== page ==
Title: Managing Multinomial Data: Using Aids and Examples from Dr. Ganggang Xu and Julian Faraway's “Generalized Linear Models”*Abstract:*Multinomial data requires careful thought to properly analyze. There are various forms that multinomial data can take that can easily be misclassified, leading to false conclusions. Understanding when, why, and how to recognize and apply these forms and their assumptions allows a data scientist to be mindful of best practices when fitting multinomial models. This paper provides an overview, suggestions, and examples of classifying multinomial data. In addition, this paper provides discussions on applying the appropriate assumptions and models in the R programming language, using the problem and data sets in Faraway’s “Generalized Linear Models” Chapter 5 as case studies. These examples seek to illustrate best practices when dealing with multinomial data for the student data scientist.

**September 13**

Time: 1:55–2:10 pm

Speaker: Hao Wang

Title: Forest Cover Type prediction*Abstract:*This report is based on the data from UCI machine learning website and the raw data was determined from the US Forest Service (USFS) Region 2 Resource Information System (RIS). There are totally 581,012 observations in this data set and each observation is a 30m x 30m cell containing 54 attributes, which consist of 10 quantitative variables, 4 binary wilderness areas and 40 binary soil type variables. The forest cover type is basically a classification problem. By looking from the previous work from Blackard's investigation on this topic (1), we think that we could try using several classifiers such as SVM,K-NN, decision tree and gradient boost model in modeling to increase the accuracy in prediction.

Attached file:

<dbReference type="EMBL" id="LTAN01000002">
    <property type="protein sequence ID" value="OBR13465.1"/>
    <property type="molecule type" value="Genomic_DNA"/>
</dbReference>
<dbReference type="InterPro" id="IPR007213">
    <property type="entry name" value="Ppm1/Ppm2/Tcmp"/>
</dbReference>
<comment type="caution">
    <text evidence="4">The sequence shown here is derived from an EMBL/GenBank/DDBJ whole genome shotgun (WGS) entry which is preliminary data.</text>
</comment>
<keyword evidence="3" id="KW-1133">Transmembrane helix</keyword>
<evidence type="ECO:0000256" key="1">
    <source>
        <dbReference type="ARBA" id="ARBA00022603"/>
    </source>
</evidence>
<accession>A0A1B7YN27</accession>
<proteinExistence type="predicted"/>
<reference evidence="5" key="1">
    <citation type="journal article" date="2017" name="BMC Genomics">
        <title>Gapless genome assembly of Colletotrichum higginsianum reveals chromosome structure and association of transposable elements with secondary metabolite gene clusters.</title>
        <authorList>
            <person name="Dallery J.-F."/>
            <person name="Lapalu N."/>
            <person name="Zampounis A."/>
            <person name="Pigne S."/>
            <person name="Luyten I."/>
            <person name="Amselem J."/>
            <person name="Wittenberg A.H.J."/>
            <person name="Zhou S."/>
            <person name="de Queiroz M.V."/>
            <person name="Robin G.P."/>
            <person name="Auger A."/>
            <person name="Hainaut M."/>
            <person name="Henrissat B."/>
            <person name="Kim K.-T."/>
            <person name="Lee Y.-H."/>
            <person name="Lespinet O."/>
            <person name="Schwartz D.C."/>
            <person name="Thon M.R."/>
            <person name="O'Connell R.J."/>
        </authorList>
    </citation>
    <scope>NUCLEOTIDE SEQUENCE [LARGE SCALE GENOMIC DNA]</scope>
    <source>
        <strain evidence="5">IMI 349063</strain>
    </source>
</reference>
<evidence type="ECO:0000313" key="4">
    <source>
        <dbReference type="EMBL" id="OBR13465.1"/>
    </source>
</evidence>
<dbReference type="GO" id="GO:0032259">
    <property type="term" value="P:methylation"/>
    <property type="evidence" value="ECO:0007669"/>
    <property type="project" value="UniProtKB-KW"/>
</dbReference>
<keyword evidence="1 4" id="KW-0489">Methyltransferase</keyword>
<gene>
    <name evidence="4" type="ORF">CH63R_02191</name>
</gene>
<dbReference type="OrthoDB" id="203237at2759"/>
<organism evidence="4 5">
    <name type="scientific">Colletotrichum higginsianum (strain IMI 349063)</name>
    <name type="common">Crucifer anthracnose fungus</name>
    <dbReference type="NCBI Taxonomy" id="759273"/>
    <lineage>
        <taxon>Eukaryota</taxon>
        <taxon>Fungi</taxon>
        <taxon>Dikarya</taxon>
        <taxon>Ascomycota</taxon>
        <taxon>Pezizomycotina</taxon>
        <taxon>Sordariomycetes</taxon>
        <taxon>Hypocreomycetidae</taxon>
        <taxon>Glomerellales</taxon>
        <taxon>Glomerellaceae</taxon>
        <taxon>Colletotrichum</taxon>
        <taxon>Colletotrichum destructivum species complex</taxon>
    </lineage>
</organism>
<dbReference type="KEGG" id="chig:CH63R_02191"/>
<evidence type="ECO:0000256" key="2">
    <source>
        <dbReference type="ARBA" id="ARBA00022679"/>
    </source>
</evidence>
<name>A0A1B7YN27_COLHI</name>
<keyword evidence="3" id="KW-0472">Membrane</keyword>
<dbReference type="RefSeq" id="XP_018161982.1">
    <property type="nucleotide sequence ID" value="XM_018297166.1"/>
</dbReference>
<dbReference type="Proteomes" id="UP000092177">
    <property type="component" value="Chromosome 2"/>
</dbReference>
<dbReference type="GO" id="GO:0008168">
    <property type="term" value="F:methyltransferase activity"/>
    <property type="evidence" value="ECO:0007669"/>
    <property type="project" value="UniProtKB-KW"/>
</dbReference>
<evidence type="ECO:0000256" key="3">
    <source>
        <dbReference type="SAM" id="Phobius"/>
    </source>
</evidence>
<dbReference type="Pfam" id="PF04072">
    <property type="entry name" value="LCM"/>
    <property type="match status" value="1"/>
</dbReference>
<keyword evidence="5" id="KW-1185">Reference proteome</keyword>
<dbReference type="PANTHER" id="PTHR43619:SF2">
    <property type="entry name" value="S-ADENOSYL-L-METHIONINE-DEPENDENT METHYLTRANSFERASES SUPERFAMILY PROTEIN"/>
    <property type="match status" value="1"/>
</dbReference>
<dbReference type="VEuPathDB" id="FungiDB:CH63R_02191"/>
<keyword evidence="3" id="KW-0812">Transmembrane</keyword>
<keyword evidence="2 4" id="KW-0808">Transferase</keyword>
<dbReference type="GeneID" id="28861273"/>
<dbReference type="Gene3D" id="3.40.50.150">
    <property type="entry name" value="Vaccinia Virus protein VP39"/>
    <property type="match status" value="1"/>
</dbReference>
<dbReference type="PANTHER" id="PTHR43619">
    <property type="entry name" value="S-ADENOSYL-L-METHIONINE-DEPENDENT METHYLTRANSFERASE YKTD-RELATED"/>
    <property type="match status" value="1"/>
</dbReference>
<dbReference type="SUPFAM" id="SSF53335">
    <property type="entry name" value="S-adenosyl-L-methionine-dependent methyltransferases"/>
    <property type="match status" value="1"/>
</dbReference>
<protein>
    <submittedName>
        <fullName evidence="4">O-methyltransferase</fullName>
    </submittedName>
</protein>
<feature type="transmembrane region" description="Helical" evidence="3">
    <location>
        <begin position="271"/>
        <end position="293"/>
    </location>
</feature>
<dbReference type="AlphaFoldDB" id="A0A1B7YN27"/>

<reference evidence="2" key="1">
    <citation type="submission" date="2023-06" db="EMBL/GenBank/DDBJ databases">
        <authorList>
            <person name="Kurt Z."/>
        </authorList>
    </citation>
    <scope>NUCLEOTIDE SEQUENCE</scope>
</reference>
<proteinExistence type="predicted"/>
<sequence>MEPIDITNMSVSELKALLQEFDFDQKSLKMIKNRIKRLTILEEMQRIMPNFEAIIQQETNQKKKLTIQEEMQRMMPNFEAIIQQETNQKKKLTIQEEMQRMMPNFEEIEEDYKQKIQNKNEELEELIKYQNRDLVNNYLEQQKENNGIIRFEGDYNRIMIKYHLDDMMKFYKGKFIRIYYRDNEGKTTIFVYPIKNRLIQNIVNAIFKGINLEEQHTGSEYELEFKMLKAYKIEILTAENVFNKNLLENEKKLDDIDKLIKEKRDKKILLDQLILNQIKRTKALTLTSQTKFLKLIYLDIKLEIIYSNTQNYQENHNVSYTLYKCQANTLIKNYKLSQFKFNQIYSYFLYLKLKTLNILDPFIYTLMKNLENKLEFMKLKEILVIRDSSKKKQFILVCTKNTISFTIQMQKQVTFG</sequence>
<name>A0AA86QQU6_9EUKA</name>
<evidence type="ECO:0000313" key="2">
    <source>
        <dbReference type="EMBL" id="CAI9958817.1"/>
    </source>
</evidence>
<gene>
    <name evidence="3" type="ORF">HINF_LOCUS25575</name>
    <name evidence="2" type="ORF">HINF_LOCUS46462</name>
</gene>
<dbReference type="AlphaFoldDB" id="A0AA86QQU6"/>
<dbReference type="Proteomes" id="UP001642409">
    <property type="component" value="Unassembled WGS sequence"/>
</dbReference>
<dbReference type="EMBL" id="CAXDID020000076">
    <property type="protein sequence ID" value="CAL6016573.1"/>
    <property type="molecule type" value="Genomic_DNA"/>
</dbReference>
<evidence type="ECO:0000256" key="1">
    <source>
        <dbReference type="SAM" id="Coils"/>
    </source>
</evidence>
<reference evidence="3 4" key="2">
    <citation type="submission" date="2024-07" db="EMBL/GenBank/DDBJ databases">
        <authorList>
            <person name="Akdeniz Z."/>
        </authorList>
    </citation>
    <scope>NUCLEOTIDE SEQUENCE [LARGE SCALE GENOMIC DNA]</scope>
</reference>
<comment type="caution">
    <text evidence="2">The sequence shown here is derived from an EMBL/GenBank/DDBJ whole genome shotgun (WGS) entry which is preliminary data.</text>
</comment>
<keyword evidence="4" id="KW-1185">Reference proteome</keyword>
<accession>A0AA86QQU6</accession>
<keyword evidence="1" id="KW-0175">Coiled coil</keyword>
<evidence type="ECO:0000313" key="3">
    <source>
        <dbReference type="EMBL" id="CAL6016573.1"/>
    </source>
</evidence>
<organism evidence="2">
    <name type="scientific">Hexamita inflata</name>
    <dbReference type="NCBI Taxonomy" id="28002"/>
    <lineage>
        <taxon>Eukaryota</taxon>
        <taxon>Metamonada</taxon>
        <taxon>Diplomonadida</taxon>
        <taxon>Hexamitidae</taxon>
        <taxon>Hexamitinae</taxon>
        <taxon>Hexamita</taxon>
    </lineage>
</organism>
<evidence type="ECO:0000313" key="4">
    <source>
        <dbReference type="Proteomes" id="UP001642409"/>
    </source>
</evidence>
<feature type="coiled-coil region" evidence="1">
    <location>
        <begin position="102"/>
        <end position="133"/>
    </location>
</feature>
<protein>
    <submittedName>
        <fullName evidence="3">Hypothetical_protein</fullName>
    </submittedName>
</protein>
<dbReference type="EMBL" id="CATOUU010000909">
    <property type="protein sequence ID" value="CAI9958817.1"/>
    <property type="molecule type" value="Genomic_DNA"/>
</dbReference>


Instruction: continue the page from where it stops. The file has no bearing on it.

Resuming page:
**September 20**

Time: 1:10–1:25 pm

Speaker: Xiaolin Tang

Title: MODEL SELECTION*Abstract:*TBA.For a dataset, we can come up with plenty of models, however, there should be a best one through all of them. Therefore, we need some criteria to evaluate the model, and a method to find out it, here comes model selection.My presentation will be presented with two parts: first, I will give a quickly review of some basic concepts, including the criteria of a good model and the method to do model selection. Second, I will display several questions of chapter 10 in “Faraway I”(Linear Models with R, second Edition) and talk about the solutions. For Question 10.5, it's about how outliers influence the result of model selection, we use the data with and without the outliers to do model selection separately, and our conclusion is we can obtain the same model, however, the estimated coefficient will be very different for these two models.